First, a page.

Often times I wonder . . . if Andy were still alive what would he be doing right now with his life. Would he be happy? Isn’t that what we all want for our children, for ourselves, for those we love? If you have an open heart, it’s what we want for all people – for everyone to be happy.
I don’t know what Andy’s life would be like if he were still alive in a physical body. I don’t know what our relationship would be like if he had never gotten ill and his life would have carried on however it was meant to. One can never know what the future holds or how life can change in an instant.
What I have right now are just memories, and those memories change as I grow older and my life unwittingly moves forward.
My reflections on Andy come unplanned and unprovoked. Many times I find a wave of grief or loss in the spaces between hurried activity, when I’m alone or feeling lonely, and there is hollowness or something missing. I recognize this feeling as a hole or a void. It is the place that Andy used to inhabit in my psyche, in my world, in my arms. For 24 years of my life.
His life was a source of my joy, my pleasure, my happiness. We shared a life and we shared death. Together we learned from each other (maybe I have learned more from him?). We explored and discovered what was most important in this life. What we found might surprise you. What’s important is not about what you accomplish or achieve, or to be recognized and acknowledged, it’s how you treat the world. What’s important is to be kind, to be compassionate, and to love deeply.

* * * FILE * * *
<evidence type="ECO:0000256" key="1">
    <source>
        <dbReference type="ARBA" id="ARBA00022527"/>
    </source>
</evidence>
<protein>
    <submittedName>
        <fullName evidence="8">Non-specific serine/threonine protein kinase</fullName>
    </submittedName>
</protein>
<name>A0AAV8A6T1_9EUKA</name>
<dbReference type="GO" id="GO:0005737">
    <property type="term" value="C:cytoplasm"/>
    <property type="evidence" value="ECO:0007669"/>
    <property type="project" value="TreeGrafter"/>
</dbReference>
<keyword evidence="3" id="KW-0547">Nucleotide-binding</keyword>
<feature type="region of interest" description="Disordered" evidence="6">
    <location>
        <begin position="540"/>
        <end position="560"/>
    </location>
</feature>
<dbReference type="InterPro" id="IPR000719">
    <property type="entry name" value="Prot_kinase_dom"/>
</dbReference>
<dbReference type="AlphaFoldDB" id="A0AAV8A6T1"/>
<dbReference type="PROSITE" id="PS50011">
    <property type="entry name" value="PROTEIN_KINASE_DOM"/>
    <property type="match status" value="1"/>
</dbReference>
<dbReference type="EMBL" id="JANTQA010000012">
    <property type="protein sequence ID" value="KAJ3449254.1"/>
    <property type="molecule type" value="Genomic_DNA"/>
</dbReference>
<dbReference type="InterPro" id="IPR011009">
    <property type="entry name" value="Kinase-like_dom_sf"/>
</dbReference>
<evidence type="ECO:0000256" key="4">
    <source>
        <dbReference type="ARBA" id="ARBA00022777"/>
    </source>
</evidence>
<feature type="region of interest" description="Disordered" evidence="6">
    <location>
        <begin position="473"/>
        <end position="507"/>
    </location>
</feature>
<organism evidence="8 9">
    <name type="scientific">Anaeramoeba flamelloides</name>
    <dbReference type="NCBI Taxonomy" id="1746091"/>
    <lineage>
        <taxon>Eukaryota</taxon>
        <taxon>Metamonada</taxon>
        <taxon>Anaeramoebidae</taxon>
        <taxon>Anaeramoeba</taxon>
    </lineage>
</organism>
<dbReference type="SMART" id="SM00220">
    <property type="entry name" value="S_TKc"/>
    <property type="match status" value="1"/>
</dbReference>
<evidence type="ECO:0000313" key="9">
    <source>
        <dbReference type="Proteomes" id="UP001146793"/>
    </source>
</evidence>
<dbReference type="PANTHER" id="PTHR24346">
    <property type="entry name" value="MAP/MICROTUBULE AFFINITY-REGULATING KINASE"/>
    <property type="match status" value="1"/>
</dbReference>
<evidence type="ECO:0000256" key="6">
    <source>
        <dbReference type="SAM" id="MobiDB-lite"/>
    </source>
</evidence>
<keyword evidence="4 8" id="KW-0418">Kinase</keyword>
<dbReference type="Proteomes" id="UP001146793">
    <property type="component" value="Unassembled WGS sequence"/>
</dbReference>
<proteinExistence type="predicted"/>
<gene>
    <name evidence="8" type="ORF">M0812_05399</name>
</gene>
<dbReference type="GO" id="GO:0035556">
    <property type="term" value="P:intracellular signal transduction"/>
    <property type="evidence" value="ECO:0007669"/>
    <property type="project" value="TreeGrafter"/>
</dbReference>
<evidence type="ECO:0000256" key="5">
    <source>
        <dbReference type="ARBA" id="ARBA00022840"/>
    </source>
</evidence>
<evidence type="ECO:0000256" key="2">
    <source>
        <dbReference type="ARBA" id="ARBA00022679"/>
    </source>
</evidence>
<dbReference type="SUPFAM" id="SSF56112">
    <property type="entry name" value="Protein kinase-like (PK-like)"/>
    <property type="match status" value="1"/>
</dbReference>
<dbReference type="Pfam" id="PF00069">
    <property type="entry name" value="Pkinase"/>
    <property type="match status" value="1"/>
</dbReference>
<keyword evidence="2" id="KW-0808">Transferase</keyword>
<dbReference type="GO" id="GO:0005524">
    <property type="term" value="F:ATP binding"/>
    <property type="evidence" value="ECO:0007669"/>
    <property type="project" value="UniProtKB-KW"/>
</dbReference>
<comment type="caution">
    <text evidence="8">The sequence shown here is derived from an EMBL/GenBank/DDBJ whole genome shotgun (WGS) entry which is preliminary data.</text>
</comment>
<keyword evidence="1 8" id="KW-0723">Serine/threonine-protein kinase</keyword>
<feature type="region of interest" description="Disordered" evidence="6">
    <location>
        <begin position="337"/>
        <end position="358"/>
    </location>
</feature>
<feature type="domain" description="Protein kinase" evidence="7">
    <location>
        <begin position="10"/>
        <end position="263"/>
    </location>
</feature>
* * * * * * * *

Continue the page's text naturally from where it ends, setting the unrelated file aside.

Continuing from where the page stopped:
When I see someone who is ill or disabled or even old, my heart goes out to them in empathy of the suffering they must endure. There are so many whose suffering we can see from the outside – the ill and infirm, the homeless and those that have been systemically oppressed. There are also so many who suffer in silence, for whom we can’t see their illness, hardship or their loss or grief. Because I have experienced both: watching someone I love suffer through a painful illness and suffering through incredible loss, it has made me much more sensitive to everyone I come in contact with, because I understand deeply, we all suffer.
Through the suffering, I have found an inner resolve . . . despite the pain of this deep loss (which is universal) I persevere and find the energy and courage to be kind, to be compassionate and to love deeply without expectations of anything in return.